Archive for Language and sports

Headlines that do "absolutely not" scan well

At an event at Salem State University yesterday, New England Patriots quarterback Tom Brady was interviewed on stage by sportscaster Jim Gray. Gray used the opportunity to ask Brady about the just-released Ted Wells report on Deflategate, and to ask him if the scandal "tainted" the Patriots' Super Bowl win. The headline that appeared on ESPN's news feed was: "Brady: Report does 'absolutely not' mar title."

The headline on MassLive was not so terse but used similar phrasing: "Tom Brady says Wells Report does 'absolutely not' take away from New England Patriots Super Bowl win."

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Autocomplete strikes again

I think I know how an unsuitable but immensely rich desert peninsula got chosen by FIFA (the international governing body for major soccer tournaments) to host the soccer World Cup in 2022.

First, a personal anecdote that triggered my hypothesis about the decision. I recently sent a text message from my smartphone and then carelessly slipped it into my pocket without making sure it had gone to sleep.

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The paucity of curse words in Japanese

In "Ichiro Suzuki Uncensored, en Español:  Between the Lines, Japanese Star Is Known as a First-Class Spanish Trash Talker", via Andy Cheung, the Yankees outfielder is quoted thus:  "…we don't really have curse words in Japanese, so I like the fact that the Western languages allow me to say things that I otherwise can't."

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Ken Mallott found a Chinese use of a Japanese word in a way that surprised him.  He explains that he's an Orioles fan, and in 2012 they signed Taiwanese pitcher Wei-Yin Chen (陳殷), who apparently has quite the following back in Taiwan. His fans have taken to posting Chinese messages in traditional script on Facebook before 殷仔's starts, encouraging their fellow supporters to get up early to watch him pitch.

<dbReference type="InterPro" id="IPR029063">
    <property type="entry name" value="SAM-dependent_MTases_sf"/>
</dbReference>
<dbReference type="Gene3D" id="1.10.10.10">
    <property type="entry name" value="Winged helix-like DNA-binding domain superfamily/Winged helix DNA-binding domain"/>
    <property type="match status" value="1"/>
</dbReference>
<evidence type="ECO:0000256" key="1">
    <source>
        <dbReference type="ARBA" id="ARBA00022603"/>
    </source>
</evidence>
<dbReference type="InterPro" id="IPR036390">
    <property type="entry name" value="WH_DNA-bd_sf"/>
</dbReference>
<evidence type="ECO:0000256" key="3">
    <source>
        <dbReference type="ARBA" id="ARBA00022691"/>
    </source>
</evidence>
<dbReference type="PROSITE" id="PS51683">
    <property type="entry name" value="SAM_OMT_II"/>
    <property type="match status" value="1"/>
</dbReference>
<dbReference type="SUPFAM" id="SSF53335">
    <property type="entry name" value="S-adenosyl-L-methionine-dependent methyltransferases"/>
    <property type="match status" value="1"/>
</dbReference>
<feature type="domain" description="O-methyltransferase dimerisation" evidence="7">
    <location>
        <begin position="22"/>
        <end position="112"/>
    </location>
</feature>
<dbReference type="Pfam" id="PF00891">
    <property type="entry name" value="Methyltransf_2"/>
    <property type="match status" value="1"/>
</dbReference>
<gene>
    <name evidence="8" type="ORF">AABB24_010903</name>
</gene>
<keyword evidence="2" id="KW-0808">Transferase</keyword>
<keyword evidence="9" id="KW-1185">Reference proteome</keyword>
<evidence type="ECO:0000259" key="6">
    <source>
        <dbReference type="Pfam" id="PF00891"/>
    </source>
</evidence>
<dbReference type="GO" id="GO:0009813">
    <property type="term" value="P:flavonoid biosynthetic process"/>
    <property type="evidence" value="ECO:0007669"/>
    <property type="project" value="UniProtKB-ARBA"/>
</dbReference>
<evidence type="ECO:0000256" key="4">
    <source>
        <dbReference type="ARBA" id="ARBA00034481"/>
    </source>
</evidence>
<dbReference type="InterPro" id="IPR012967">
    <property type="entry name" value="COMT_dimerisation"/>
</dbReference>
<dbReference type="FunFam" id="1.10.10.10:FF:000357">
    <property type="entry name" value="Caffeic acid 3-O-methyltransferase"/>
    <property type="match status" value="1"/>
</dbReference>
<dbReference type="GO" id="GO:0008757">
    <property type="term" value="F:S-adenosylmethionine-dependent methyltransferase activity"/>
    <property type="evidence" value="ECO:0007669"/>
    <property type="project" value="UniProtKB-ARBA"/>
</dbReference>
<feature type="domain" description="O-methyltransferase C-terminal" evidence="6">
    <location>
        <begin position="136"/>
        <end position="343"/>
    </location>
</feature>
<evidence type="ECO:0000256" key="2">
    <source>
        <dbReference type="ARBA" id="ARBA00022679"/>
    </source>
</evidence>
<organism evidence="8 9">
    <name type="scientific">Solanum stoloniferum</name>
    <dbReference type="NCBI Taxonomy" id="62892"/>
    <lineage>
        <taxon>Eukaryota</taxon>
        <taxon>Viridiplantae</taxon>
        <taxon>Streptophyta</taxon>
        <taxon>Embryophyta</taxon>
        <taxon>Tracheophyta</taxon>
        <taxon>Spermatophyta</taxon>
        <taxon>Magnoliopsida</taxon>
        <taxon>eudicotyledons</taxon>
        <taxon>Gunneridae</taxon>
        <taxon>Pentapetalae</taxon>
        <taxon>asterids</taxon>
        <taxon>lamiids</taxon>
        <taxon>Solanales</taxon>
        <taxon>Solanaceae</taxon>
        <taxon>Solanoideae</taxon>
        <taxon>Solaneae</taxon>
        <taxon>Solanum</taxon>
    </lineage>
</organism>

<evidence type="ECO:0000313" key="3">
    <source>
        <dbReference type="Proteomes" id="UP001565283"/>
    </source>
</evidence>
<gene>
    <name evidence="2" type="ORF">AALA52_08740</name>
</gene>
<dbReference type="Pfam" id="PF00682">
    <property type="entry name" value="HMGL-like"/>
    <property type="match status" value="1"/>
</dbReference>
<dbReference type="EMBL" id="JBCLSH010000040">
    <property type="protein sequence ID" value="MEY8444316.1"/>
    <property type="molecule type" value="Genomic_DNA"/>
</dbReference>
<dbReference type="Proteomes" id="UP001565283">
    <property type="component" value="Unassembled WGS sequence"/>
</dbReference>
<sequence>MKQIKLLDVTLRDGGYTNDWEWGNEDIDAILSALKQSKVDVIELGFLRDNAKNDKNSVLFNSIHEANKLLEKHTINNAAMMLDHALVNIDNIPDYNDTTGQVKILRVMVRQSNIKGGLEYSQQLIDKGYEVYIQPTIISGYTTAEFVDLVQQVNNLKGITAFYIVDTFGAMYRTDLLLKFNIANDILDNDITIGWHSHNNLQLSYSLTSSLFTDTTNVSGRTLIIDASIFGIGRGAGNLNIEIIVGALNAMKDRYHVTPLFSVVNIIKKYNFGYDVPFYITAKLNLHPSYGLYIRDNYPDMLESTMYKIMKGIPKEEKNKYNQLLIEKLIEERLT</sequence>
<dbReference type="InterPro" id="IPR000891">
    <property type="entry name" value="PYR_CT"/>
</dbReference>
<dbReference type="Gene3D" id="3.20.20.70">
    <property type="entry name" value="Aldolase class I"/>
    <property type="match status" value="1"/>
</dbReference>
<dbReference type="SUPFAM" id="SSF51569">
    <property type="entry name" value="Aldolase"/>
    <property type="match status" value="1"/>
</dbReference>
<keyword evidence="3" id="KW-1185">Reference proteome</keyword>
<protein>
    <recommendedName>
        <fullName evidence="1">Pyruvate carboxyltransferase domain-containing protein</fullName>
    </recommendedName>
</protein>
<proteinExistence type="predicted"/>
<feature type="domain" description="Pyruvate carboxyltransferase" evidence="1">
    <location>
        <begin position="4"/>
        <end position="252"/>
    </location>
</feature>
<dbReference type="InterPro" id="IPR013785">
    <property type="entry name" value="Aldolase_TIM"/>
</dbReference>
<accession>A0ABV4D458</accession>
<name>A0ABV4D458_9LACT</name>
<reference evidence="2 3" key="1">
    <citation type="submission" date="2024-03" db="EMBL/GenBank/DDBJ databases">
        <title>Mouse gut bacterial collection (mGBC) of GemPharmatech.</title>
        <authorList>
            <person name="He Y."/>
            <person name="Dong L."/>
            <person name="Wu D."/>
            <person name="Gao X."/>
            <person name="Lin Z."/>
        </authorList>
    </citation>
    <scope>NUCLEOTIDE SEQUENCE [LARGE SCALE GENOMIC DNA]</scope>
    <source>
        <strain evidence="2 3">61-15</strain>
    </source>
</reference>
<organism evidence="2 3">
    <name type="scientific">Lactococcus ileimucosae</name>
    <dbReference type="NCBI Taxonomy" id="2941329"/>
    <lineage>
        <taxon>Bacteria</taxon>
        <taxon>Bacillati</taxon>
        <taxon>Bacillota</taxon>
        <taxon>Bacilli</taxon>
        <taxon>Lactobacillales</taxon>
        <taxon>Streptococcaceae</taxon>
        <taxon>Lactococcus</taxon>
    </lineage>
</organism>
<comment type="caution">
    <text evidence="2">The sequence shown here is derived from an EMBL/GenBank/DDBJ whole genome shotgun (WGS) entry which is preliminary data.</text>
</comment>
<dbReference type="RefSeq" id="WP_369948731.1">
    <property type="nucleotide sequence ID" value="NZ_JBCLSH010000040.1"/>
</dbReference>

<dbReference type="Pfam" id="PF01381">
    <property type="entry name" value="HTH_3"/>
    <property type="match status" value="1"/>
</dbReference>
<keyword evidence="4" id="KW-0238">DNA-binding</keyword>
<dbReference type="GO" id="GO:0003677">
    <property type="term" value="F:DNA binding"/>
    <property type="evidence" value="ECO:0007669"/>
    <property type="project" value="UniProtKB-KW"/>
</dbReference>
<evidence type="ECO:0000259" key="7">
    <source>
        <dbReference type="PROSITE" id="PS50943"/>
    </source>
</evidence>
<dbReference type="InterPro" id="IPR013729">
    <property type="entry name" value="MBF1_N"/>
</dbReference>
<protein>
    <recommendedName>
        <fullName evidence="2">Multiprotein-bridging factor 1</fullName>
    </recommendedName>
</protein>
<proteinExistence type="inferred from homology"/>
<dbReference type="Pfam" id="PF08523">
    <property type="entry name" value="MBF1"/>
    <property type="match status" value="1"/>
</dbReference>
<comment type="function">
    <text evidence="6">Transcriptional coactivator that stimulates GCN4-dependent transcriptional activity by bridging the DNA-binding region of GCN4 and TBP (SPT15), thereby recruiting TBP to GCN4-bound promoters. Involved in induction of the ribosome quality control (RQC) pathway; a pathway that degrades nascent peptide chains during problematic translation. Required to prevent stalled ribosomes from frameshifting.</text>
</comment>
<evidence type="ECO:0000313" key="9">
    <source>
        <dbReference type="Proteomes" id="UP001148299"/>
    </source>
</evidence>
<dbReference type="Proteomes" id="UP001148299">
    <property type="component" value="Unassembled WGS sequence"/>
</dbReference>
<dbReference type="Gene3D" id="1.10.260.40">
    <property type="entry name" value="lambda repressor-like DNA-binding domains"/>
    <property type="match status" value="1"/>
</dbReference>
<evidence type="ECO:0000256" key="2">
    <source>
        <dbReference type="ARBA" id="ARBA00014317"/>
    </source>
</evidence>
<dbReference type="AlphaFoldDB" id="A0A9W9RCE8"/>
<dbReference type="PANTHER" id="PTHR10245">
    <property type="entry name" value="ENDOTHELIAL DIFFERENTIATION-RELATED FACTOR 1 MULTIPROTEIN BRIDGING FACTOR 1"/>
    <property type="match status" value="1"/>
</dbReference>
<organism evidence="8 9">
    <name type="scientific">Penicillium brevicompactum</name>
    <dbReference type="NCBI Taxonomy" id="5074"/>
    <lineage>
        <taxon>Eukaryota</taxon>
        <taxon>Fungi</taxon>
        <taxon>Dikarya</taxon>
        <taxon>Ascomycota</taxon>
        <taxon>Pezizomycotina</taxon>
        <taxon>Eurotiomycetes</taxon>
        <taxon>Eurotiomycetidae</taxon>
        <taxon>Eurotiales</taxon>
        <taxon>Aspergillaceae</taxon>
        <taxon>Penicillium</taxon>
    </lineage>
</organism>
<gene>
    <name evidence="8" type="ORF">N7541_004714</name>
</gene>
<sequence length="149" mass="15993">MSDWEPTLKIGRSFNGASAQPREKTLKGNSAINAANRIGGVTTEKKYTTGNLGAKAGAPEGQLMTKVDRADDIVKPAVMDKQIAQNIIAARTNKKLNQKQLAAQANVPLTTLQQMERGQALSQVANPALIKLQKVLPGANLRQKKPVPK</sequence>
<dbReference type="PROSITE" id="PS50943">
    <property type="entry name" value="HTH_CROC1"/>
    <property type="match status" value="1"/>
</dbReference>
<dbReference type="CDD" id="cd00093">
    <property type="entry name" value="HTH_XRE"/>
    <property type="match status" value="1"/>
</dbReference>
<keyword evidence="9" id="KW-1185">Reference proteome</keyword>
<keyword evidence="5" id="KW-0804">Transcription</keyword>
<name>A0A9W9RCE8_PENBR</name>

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A zeugmatic crash blossom to torment Mets fans

As if New York Mets fans don't have to suffer enough, what with the five straight losing seasons and the embarrassing bullpen meltdown in yesterday's home opener, this headline (tweeted by Mark Fishkin) appeared in today's Wall Street Journal:

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Phonetic symbols of the Republic of China on American baseball caps

Below is a photo that Bryan Van Norden took of a baseball cap a guy was wearing at a casino in Atlantic City. Someone else at the table asked him what it meant, and he said he thought it was Chinese for "good luck." Bryan explained that he was wrong.

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The multilingual name of a Taiwanese baseball team

In Tainan, Taiwan, there's an amateur sports team that calls itself the Yěqiú rén bàngqiú duì 野球人棒球隊, the English version of which is "Yakyuman Baseball Team"

Here's their Facebook page.

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Language change in progress – us and our Red Sox buddies

Just now I was washing breakfast dishes and mentally composing a Facebook post, which started out “Last night was not a good night for Orioles – Red Sox – anti-Yankees fans! The three way tie for first place got broken in the worst direction! Us and our Red Sox buddies …” and I forget how that sentence was going to end, because I was caught up short noticing how it began. I’ve known about the ongoing spread of the ‘accusative’ pronouns forever – Sapir wrote about it (as a case of “language drift”), and Ed Klima, one of my favorite grad school professors, had worked on it and talked with us about it (we tried to figure out what kinds of rules would make ‘us’ and ‘me’ not get nominative in conjoined subjects while "I" and "we" as simple subjects are obligatorily marked nominative, and discussed similarities with French ‘disjunctive’ pronoun ‘moi’ vs. clitic subject 'je'). And it was the source of my oft-repeated anecdote about my son Morriss in 4th grade asking me to proofread a composition he had just written – it started out ‘Seth and I went to the mall’ and he pointed to ‘Seth and I’, and said to me “That’s how you spell “me and Seth”, right?”.